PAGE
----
Twelve years passed since I went back to my mothers land of Colombia. For her, it had been 23. She left Medellin and never turned back. This trip, for my 27th birthday, was especially important because it was the first time I was traveling with my mother and my wife.
Since the last time I was there, I had passed my rebellious teenage years, gone off to college, graduated three times, come out the closet, had my heart broken and broken hearts, won and had some losses and met my soul mate. I was excited but nervous about this trip because I was going to introduce my family in Colombia to my wife.
When we finally arrived my cousin Pipe picked us up from the airport with his wife Lina and told us we were going to meet up with my aunt Doralba, my uncle Jose, and my grandmother- who we’ll call Mamita.
I remember going over and over in my head what they would think of me and what I was going to have to say. Melani, my wife, is usually more uncomfortable in these situations but was chill the whole ride there. As soon as we pulled up to the community gate, memories came flooding back of how I would spend my summers there. In this neighborhood, I experienced a “real”childhood, had mango fights, ate sancocho with the kids from the block, got matching piercings with my sister and cried when leaving my friends. This time I was driving back as an adult, with a wife, and 12 years of experiences since I left. It was nostalgic.
As we got out of the car I look over at Lina, Pipe’s wife and I said, “What should I say to her? Hola Tia, soy lesbiana,” Lina replied, “Don’t be silly, they all know.”
We all walked into my aunt’s house, and my heart was bouncing in my throat.
My tia Doralba walked right up to me and gave me the biggest hug of life.
“Holaaaaaaa mi titi, hace tiempo que no te veo” and then she walked right up to Melani and with a matching hug said “Hola Melani, yo se mucho de ti,” and just like that, one of the scariest coming out moments of my life was over.
Our Colombia trip has been particularly memorable because, I was able to show my wife where I had spent many summers of my childhood. My mother and her bonded in ways that would never happen in Miami. I got to see another side of my aunt Doralba that I never knew existed. She’s funny, stylish, kind and adventurous, and my mom who had not been back home in 23 years was able to meet up with “Mamita” my pretend grandma who would have been my mom’s mother-in-law.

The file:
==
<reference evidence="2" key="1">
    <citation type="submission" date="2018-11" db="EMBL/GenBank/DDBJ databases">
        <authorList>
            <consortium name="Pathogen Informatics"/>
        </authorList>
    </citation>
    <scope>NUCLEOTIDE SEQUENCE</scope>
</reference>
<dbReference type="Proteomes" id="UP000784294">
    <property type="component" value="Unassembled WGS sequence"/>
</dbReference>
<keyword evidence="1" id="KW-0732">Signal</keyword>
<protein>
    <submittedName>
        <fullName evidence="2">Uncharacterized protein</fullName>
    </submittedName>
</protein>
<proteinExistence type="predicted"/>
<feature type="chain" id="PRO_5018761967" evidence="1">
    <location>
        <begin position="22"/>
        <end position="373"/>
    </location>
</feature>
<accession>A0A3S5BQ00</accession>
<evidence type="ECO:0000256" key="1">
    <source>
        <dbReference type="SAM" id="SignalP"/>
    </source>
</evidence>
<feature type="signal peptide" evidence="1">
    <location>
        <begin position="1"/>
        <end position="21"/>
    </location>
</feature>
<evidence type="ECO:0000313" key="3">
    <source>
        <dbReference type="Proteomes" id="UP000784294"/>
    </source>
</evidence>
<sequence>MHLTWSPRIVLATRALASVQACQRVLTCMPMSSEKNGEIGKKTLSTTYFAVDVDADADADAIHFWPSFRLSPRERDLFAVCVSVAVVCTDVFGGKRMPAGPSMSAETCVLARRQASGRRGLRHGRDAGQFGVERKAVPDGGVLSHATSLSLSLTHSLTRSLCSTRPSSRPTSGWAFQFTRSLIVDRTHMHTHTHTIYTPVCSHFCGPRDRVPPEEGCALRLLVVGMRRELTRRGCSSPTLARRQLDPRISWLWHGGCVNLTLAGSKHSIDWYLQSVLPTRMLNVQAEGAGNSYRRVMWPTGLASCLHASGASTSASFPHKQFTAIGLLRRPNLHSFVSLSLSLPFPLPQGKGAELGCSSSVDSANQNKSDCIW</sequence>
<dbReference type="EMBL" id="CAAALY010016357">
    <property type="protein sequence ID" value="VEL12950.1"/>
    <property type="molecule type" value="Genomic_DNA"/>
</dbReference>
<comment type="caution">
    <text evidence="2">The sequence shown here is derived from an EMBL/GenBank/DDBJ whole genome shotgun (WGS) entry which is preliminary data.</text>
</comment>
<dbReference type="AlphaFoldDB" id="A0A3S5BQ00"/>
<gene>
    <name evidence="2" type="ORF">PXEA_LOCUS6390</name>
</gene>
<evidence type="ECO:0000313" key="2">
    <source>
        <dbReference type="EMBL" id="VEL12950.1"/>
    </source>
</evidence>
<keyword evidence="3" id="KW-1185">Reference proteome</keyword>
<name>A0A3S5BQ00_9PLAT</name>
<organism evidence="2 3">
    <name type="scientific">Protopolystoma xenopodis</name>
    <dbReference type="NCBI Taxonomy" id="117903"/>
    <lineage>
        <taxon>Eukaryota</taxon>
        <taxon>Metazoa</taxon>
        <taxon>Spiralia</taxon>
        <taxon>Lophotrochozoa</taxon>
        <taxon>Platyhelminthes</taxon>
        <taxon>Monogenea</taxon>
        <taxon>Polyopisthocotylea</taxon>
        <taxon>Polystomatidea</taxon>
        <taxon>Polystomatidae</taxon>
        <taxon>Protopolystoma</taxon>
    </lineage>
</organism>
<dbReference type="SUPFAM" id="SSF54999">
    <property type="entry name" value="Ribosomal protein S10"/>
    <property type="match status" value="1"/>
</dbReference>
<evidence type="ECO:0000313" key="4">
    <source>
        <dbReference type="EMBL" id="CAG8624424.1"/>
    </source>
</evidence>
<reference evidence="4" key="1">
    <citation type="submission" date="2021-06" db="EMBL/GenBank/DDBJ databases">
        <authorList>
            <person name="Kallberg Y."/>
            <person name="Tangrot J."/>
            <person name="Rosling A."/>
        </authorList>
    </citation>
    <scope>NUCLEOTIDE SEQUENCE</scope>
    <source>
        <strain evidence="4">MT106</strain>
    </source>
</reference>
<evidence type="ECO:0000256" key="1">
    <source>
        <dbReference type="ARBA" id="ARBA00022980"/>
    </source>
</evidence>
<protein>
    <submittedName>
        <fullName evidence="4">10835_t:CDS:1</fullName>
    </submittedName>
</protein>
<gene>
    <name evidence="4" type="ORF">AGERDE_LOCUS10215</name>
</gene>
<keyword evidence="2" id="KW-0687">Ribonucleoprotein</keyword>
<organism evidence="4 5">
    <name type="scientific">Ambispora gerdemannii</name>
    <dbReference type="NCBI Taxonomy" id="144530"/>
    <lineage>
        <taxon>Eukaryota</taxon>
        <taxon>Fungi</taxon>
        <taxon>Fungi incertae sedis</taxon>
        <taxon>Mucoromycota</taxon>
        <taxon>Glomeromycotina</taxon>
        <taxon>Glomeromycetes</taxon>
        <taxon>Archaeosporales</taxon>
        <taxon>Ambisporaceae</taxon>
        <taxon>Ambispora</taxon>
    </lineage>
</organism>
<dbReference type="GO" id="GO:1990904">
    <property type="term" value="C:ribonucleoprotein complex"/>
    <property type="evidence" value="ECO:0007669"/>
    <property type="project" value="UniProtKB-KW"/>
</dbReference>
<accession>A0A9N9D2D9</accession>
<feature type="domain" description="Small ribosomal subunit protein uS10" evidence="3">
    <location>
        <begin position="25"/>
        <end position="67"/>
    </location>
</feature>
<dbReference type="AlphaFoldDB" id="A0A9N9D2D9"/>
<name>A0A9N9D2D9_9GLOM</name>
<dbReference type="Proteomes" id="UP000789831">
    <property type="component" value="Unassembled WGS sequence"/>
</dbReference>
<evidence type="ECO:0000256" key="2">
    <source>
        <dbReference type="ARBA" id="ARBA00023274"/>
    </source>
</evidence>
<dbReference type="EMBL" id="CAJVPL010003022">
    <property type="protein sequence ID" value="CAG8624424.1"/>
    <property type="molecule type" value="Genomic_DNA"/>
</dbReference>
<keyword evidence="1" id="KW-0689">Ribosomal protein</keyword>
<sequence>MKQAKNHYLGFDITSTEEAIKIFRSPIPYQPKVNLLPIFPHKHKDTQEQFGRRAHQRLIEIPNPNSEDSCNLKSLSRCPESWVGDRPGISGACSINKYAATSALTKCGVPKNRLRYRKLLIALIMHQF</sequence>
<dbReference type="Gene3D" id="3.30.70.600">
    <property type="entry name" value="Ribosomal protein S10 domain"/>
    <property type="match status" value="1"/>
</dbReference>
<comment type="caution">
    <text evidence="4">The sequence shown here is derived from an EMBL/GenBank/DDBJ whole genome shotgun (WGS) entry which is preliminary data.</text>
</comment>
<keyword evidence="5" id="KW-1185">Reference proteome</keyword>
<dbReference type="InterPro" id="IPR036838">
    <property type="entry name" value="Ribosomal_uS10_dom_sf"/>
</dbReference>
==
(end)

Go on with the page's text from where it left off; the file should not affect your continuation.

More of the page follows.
See my mom lost her first love, Cesar, Mamitas son in a motorcycle accident when they were in their 20s. Cesar was my mom’s first love, and she never had another. They met up the day before in an emotional reunion where my mom showed up at her doorstep after 23 years. Needless to say, mamita was floored. It was incredible to see all of these strong, beautiful, Colombian women together.
One of the nights we all went to a café and they told stories about growing up there and what it was like to be in relationships. Mamita told us about her tumultuous relationship with Papito, Cesar’s father. My mom talked to us about her relationship with Cesar. Tia Doralba talked to us about her relationship with my uncle, my mom’s brother and what it was like for her coming into our family. I learned my uncle worked in marketing for Caracol a radio station in Colombia. Tia Doralba and my mom told us about stories dealing with these men and our family troubles. Melani and I were passengers in these stories, but it was such a unifying moment for us and our relationship.
I realized how grateful I was for those summer vacations and the sacrifices my single mother had to make to send my sister and me for an entire summer to another country. She denied herself that luxury for us to have life experiences and stories to tell. And here it was coming back to us full circle. I felt grateful for her, the life I live, for my soul mate and the opportunity to show her another look into my life. All of my family is still happy and healthy. We got to unite Mamita and my mother again and I was able to be myself, with my family and my wife. The week was short lived, but the memories will stay with us a lifetime.